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Object Alone
Chabad Synagogue in Saratov
Object Detail

Building Date

Synagogue active dates

Reconstruction Dates

Architect/ Maker
Unknown (Unknown)


Russia | Saratov (Саратов)
| 63 Gogolia St.



Construction Material

Summary and Remarks

Suggested Reconsdivuction


A “military” prayer house existed in Saratov already in 1845, but in 1858 it was shut down. For the next several decades, the Jews of the city petitioned for opening a synagogue, and the 1896 petition lobbied by the crown rabbi of Tsaritsyn (today Volgograd) was granted. The synagogue at 63 Gogolia St. was built in 1897 and was an impressive building with a dome above the entrance. Initially, Litvaks and Hasidim prayed under one roof, but in 1902, the Hasidic community (52 members) received permission to pray separately in a rented house (Tsyganskaia St, today Kutiakova St.).

The synagogue was severely damaged in the pogrom of October 19–20, 1905.

In 1907, the community completely reconstructed the synagogue in the NeoMoorish style and erected a prominent dome above the prayer hall. The interior was likewise designed in the Neo-Moorish style and organized according to the “choral mode of worship,” with the bimah placed in front of the Torah ark.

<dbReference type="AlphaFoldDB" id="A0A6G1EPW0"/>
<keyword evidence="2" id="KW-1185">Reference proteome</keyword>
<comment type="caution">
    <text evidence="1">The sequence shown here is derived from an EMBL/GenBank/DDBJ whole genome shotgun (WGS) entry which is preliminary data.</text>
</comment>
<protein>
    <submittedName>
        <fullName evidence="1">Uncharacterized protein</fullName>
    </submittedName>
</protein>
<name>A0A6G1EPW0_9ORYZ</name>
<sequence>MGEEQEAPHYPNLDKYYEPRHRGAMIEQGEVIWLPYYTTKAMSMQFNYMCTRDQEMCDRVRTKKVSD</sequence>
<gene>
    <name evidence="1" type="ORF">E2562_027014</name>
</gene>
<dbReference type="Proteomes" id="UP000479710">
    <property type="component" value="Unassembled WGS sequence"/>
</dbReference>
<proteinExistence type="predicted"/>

The synagogue was closed by the Soviet authorities in 1939 and later rebuilt as a factory.

The Chabad community demolished the remains of the old building and constructed a replica of the Neo-Moorish synagogue of 1907 according to preserved photographs. However, the interior arrangement is very different from the original prayer hall. The inauguration of this synagogue took place in 2022.


Present Usage

Present Usage Details

Historical significance: Event/Period

Historical significance: Collective Memory/Folklore

Historical significance: Person

Architectural Significance: Style

Architectural Significance: Artistic Decoration

Urban significance

Significance Rating
1 (Local)

Condition of Building Fabric
A (Good)


Levin, Vladimir and Anna Berezin, Jewish Material Culture along the Volga
Preliminary. Expedition Report (The Center for Jewish Art, 2021), https://cja.huji.ac.il/home/pics/projects/CJA_Report_on_the_Volga_expedition_2021.pdf (accessed June 6, 2023)

Levin, Vladimir and Anna Berezin, “Jewish Prayer in the Heart of Russia: Synagogues along the Volga,” Ars Judaica 18 (2022): 111–44, https://doi.org/10.3828/arsjudaica.2022.18.6.

Short Name
Full Name

Photograph Date


0 Coordinates: 51.538570, 46.026497